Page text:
– Jai
    Jun 30 '16 at 0:53
  • LOL !! I agree with you about that is hard not break MVVM. In my case I really like the databinding and the concept of separate rols. the only part that I'm not really convinced, the commands,.. to much code for calling methods of the viewmodel :P lol
    – KillemAll
    Jun 30 '16 at 13:06

Your question is too broad to be answered in a line. But I am answering it since I have been working with MVVM for quite a long time by now and also have worked in WPF without MVVM also.

As the comment points out your words : The theory of MVVM says no code behind nope why got complicated with 1000 classes, one for each button or event.

These are not true actually. Because there are lot of benefits of using MVVM and that is the reason why this question is too broad.

I am surprised to hear that you haven't used Commands till now and you're using MVVM. Because command is a major part of MVVM. The main benefit of using MVVM is that it really helps us to

  1. Separate the view and model. Nobody wants their codebehind(YourPage.xaml.cs) to contain all data related code, data manipulations, designs and also setting the user control data and so on. It will make the situation worse if you want to fix a bug in your code or someone wants to review it. In MVVM, you can have a clean code behind. There is not much difference between an event handler and command. But if you want to update several views over a button click, MVVM could handle it very neatly and easily.

  2. Databinding ensures better maintainability and readability. Instead of setting TextBox1.Text = "Hello World", you could bind the Text property to a view model property and let it update each time the model changes. This is really a great thing to have. Who wants to write code for updating the view each time model changes. Think how many lines of code are saved now. Everything is done by databinding. If you want to change 10 textboxes content when a button is clicked, binding will be very handy. Hence it reduces Tight Coupling.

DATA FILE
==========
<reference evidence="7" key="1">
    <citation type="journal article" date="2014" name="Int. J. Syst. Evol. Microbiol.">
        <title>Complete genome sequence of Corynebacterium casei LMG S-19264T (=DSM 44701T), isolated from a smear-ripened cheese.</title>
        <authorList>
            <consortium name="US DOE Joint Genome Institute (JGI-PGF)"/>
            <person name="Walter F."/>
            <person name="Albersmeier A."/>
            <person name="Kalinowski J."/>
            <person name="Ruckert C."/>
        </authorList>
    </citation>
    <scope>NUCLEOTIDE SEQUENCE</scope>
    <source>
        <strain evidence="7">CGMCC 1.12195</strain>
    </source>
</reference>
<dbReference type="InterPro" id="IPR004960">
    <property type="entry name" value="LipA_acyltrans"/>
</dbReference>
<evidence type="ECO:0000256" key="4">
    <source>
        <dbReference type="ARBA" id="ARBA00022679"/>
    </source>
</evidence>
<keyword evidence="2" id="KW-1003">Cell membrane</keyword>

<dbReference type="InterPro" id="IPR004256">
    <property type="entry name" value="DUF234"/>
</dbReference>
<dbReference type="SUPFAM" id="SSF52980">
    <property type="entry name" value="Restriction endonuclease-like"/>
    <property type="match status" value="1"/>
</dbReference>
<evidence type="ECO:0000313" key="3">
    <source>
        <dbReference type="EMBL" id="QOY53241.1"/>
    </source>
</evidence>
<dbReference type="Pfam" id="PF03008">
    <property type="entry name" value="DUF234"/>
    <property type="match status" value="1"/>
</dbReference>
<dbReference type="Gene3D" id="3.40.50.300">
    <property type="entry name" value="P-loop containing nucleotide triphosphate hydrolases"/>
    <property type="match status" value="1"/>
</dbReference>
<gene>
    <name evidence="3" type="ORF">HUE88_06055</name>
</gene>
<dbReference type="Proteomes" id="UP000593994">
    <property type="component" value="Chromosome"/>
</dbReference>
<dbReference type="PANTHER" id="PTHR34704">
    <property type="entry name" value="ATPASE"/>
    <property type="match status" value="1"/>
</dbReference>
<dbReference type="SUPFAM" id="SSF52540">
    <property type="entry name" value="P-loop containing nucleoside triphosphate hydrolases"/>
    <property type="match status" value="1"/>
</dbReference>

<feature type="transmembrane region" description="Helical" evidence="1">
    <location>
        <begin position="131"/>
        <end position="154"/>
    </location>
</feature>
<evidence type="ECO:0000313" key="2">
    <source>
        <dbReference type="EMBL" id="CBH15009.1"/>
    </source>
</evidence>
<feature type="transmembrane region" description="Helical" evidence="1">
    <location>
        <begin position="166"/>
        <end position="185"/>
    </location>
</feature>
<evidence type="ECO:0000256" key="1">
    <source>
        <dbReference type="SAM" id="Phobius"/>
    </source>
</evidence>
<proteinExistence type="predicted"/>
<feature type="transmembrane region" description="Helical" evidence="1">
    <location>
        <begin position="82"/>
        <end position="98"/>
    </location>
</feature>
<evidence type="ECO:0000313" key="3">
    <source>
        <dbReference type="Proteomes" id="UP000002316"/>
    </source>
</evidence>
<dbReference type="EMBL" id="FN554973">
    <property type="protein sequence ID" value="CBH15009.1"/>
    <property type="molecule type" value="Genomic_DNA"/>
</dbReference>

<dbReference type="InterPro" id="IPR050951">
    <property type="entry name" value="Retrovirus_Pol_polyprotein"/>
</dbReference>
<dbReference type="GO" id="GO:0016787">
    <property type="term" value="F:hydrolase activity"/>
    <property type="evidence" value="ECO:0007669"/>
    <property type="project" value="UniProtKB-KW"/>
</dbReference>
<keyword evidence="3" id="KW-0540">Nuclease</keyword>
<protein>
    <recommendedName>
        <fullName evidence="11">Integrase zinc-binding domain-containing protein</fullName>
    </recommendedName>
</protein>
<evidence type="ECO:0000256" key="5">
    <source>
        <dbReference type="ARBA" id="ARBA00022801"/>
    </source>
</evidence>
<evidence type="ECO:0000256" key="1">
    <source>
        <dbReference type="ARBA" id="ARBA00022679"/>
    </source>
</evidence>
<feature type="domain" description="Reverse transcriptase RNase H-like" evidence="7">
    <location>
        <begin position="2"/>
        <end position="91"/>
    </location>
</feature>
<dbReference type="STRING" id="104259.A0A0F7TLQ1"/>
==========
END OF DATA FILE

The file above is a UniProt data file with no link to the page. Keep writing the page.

3. Testability : The developers can create unit tests for the view model and the model without using the view. The unit tests for the view model can exercise exactly the same functionality as used by the view. Also many developers can work with the same product at the same time, since a large view could be split into smaller views and work could be divided very easily.

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    Hi, I may be wrong, but I 'm use to use the code behind just for call methods of the viewmodel, I do all the databinding in the xaml, never do something like textbox1.text="hello" , so my codebehind is really clear and small just a few lines by event handler. I've saw commands but it is a lot of code to do a simple methos call , thats why I am asking here, why should I use commands? if calling VM's methods in event handlers is so easy and clear.
    – KillemAll
    Jun 24 '16 at 16:35
  • Lol. You're still asking the same question after so much explanation. Did you read my answer completely? Your code behind has only few lines since your project is not large scale. Large scale projects might have upto 2k lines of code behind and obviously becomes difficult to manage or to maintain them. So MVVM and commands. It's upto you actually. If you feel event handler is good for your project, then it is perfectly fine.
    – ViVi
    Jun 24 '16 at 17:41
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    I'm also thinking the ICommand is an unusefully thing, I'm a web dev and do a little WPF/Xamarin work, I think the Command itself is just a delegate, but the Command is a class, that sepreate from the VM, that mean u had to pass ur method to the command class to let the Command know ur VM property, I'm using Vue&Angular a lot, and so far I can say, to use Command and giveup the power that the event can provide is foolish, for example: click/double-click handle , in Vue there only method , and the view of Vue just "bind" to the VM's method, so we can use any event as we want
    – John
    Dec 30 '19 at 9:42